Polar bear detention center (c) Paulette Roberge/WWF Canada
Bears roam the ice of Hudson Bay hunting ringed seals, coming ashore in July and eventually congregating on the tundra near Churchill in the fall, waiting for the first winter ice to form. The small community draws thousands of tourists in October and November, keen to observe this majestic carnivore ambling along the Bay’s coastal marshes and salt bogs.
Accelerating loss of sea ice and reduced hunting quotas have boosted bear numbers near the town. With such a density of bears and people, the government spends $250,000 annually to avert disaster.
To date this season, conservation officers have responded to over 130 calls. They start by lobbing cracker shells in front of the bears to scare them off (officers undergo training to ensure the shells don’t land behind the bears!). If that doesn’t work, live traps are set out with fresh seal meat as bait and the bears are brought to the world’s only holding facility about eight kilometers east of Churchill.. Over the years capacity has almost doubled to 28 bears, including cinder-block pens large enough for sows with cubs and some complete with air-conditioning for summer-time use.
This past winter was the shortest on record, filling the jail to near-capacity, notes Bob Windsor, Senior Natural Resources officer for Manitoba’s Churchill district. Some bears therefore have to be airlifted north but often make their way back, questioning the value of $1,500 hourly helicopter rates. When ice forms on the Bay, all inmates are released onto the ice.
The West Hudson Bay bear population stands at some 935 bears. The provincial government sets an annual harvest quota of 8 bears and these are strictly for accidental or self-defense causes. A total of 258 bears were counted in the July “ice out” survey, an annual count of bears first coming off the ice from Churchill to the Ontario border. As the bears come ashore, polar bear alert staff see a spike in calls. Activity then picks up again in October and November.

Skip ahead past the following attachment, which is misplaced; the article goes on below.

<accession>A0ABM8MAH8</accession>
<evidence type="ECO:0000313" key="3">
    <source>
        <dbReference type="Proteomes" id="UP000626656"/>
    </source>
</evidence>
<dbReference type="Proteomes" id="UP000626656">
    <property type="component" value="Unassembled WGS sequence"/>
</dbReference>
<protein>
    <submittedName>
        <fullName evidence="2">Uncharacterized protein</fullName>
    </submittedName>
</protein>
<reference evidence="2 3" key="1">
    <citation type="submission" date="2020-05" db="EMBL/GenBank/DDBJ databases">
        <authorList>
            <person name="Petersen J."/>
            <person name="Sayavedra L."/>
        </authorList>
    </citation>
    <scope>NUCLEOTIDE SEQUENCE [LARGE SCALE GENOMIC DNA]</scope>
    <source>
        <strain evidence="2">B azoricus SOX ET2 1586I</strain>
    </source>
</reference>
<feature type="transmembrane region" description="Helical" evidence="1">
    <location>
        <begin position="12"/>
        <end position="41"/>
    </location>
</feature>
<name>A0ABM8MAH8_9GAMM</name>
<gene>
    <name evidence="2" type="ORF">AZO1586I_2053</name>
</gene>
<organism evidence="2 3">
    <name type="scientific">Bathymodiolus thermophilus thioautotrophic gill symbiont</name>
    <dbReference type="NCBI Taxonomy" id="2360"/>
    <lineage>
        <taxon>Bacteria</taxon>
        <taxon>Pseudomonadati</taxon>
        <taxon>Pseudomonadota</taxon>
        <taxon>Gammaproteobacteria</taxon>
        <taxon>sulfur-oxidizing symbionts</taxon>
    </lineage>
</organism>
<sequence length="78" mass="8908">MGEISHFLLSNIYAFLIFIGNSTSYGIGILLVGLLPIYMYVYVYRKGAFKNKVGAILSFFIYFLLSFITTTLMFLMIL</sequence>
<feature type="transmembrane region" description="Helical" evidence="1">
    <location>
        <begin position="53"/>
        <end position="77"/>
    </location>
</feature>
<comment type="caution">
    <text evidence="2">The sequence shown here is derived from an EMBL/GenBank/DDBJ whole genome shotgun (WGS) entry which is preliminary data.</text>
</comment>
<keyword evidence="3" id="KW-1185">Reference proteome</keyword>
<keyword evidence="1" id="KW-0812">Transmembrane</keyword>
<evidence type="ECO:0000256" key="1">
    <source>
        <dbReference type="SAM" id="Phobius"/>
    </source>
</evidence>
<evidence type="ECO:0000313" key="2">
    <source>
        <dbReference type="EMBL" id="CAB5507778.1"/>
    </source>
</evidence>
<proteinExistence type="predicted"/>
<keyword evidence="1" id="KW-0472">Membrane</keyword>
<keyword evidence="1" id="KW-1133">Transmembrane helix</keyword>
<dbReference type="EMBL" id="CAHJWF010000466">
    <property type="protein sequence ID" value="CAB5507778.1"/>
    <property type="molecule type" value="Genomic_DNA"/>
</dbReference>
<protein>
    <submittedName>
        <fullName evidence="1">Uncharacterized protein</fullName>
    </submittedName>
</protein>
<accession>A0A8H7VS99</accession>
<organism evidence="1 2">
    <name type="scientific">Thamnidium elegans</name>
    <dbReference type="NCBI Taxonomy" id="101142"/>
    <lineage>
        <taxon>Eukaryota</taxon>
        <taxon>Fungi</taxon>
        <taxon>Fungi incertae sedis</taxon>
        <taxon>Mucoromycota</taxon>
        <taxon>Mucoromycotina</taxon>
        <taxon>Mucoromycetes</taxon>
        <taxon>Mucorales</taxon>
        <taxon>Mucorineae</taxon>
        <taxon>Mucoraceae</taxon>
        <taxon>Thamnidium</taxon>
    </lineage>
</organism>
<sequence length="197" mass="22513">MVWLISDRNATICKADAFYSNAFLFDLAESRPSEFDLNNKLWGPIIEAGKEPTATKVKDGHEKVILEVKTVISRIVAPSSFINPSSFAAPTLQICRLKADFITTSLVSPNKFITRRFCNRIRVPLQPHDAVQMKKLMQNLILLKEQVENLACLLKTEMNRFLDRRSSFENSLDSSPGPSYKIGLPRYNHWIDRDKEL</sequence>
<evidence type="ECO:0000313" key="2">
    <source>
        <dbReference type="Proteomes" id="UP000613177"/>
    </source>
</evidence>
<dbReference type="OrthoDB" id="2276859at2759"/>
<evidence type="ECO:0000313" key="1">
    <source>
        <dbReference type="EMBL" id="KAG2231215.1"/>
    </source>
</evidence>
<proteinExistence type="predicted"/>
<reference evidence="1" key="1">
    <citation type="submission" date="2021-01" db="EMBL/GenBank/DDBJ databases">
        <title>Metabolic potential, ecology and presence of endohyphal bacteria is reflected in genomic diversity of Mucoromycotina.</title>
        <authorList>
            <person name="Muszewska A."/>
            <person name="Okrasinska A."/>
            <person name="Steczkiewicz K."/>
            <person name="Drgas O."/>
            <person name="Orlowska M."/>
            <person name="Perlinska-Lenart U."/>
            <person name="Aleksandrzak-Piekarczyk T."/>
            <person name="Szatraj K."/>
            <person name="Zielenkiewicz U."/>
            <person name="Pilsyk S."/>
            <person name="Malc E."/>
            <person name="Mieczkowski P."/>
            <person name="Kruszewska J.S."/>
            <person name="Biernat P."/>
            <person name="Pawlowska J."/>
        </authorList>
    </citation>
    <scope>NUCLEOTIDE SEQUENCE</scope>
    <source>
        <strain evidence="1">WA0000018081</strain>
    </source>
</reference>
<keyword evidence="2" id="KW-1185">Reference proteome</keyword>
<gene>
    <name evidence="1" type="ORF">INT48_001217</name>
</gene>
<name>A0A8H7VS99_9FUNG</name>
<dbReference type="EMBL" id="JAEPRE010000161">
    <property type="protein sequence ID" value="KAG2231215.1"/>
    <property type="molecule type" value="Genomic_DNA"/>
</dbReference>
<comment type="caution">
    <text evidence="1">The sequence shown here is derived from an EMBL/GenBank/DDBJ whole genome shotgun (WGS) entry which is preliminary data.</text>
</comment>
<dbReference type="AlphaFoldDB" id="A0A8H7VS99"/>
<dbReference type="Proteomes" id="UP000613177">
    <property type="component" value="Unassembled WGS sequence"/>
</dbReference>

Halloween proves a particularly challenging and busy evening, Windsor wryly notes, although there has never been an incident. Traps are proactively set around the perimeter of the town to ensure young trick or treaters aren’t unduly spooked.
An important boost to the province’s polar bear management program is the $31 million International Polar Bear Conservation Centre, based at the Assiniboine Park Zoo near Winnipeg, and scheduled for completion by 2013.
The facility will support environmental research and education, house an Arctic exhibit and provide a conservation centre for injured or problem polar bears. It will also serve as new headquarters for PBI and its Polar Bear Sustainability Alliance which includes WWF.
A new enclosure will be large enough for six bears, and feature underwater and above-ground viewing opportunities. Rescue facilities will hold up to six orphaned cubs that will be slowly acclimatized to live in captivity.
But finding homes for those cubs could prove problematic, concedes Bill Watkins, wildlife biologist with the government. Only a fraction of Canada’s accredited zoos meet Manitoba’s rigorous criteria, which include public education and enrichment programs.”Every bear that leaves Manitoba must provide us with a climate change education benefit,” he says.
Recipient zoos for Manitoba’s orphaned polar bears are also shrinking in number as the U.S. now bans their import, unless a compelling case can be made that a captive bear will somehow save the species. Unless they succeed at reproducing bears in captivity – also heavily regulated – U.S. zoos will see a sharp decline in polar bears.
Another initiative to keep bears in their natural habitat didn’t succeed. Manitoba tried to place orphan cubs with surrogate mothers in the wild, in conjunction with the U.K.-based Born Free animal welfare group. Mothers and biological cubs were sedated, as were the orphans, in the hope that Mum would wake up and welcome an addition to the family.